The more detailed online media monitoring statistics become, the greater sense of perspective we get about what people see as important.
We can never know which pages of a print publication someone reads and absorbs although we do know that cognitive dissonance theory suggests that we shouldn’t make too many assumptions about what they take out of the reading. But we can get a good handle on what online readers are absorbing — partly because the data is richer and partly because of the comment provided.
Media impact measurement has been an ongoing PR axe to be ground with ethical and effectiveness arguments being made about whether advertising dollar equivalents are appropriate measures and just how important media coverage is in many cases. Most of the clients I worked on wanted to stay out of the media rather than be in it, although marketing communications clients loved media exposure.
Chatting to an acquaintance from a PR company the other day he happened to mention a recent experience the consultancy had had with a client, Power Balance, distributors of a wristband that AFL footballer Brendan Fevola, among others, wears.
The product has been controversial, mainly around whether it works or not. As an avowed rationalist deeply suspicious of all forms of old and new-age mysticism, I don’t believe it works but concede there may be some placebo effect.
But what made the story interesting were the online stats from The Age online midday report on the day the story was published. On that day (September 8 — the media coverage on which you may remember because of some events the previous day) it was the top online story with 31,763 page views or 5.6% of the page views to that time. The next story — at 28,640 page views — was the ongoing coverage of the federal election outcome under the headline “Federal election: Labor on a tightrope”. A murder trial, sport and assorted human-interest stories rated highly with only four stories among the top 15 being about politics.
Julia Gillard did make it to the top for video downloads over the whole the day but even then got only 13,434 page views, while Tony Abbott’s concession of defeat (well that’s how The Age described it on its website) got 2970 views.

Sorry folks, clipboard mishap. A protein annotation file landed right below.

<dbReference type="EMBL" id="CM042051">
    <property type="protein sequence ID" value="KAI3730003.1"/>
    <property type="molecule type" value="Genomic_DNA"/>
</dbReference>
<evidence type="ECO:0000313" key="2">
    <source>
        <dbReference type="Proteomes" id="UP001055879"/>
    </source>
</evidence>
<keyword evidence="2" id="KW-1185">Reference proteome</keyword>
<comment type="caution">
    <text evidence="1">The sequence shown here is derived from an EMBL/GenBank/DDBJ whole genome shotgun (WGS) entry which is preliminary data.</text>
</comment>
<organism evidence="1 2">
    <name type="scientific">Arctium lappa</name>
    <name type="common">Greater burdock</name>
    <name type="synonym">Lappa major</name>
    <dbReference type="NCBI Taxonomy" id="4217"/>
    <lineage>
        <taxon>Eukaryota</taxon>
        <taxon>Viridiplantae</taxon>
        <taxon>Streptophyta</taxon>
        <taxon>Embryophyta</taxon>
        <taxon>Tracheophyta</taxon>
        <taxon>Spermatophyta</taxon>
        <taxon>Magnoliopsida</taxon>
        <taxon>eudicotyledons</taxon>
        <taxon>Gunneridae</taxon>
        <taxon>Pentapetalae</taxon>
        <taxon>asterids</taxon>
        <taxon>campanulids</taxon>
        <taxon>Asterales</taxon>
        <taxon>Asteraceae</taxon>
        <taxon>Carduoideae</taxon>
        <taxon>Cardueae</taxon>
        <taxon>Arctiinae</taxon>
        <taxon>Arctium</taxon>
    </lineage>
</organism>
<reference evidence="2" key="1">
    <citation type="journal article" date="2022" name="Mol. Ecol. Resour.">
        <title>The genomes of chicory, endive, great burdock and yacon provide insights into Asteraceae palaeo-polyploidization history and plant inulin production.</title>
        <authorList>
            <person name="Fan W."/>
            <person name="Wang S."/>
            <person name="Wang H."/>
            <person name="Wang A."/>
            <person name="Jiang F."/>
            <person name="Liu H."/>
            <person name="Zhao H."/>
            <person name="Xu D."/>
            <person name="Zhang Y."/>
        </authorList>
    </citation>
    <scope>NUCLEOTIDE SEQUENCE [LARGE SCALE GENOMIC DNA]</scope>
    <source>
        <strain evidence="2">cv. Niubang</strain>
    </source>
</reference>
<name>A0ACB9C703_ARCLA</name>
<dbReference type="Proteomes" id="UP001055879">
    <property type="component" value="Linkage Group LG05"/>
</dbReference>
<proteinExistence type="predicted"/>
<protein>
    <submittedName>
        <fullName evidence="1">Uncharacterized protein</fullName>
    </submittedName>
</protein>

There was also an online survey asking if people believed the Power Balance wristband worked or not. Only 13% of respondents said yes out of a total of almost 14,000 who responded. That means almost half those people who read the article were prompted to comment on it. By comparison Tony Abbott’s “concession” speech got about 20% of the numbers the Power Balance survey got. In another contrast, on September 7, The Age online poll on whether there should be another election gathered less than 11,000 votes.
What all this means is that on the day Australians were still reading about who had formed government and how Age online readers spent their time reading about a new-age wonder and even participated in a survey about it.
Now it is possible that this just reflects Australians’ level of interest in politics. It might also be that in the 24/7 environment the final election outcome was now just old hat and that everybody had got all the information they possibly needed less than 24 hours before. But it does make one wonder whether our media outlets breathless reporting bears any relationship to what people are thinking, and what they might think, about the political events of the day.
Wars and the language problem: The author mentioned a couple of weeks ago the sort of language political conservatives (more and more a less and less appropriate term) used. The latest outburst from Tony Abbott on the charges against various soldiers, terming it a “stab in the back” is an indication.
So far as I’ve seen no one in the gallery mention the obvious source for the quote, although post-World War I history is perhaps very ancient history when one lives in a 24/7 news cycle (at the time of writing and before Charles Richardson’s piece yesterday). And, on the subject of war, a Crikey reader chided me this week for pointing out that the neocons haven’t experienced war first hand. He said most of the population hadn’t either. But then most of the population haven’t been as quick to, or in a position to, send soldiers off to fight. That is the point, and the one most readers seemed to have got.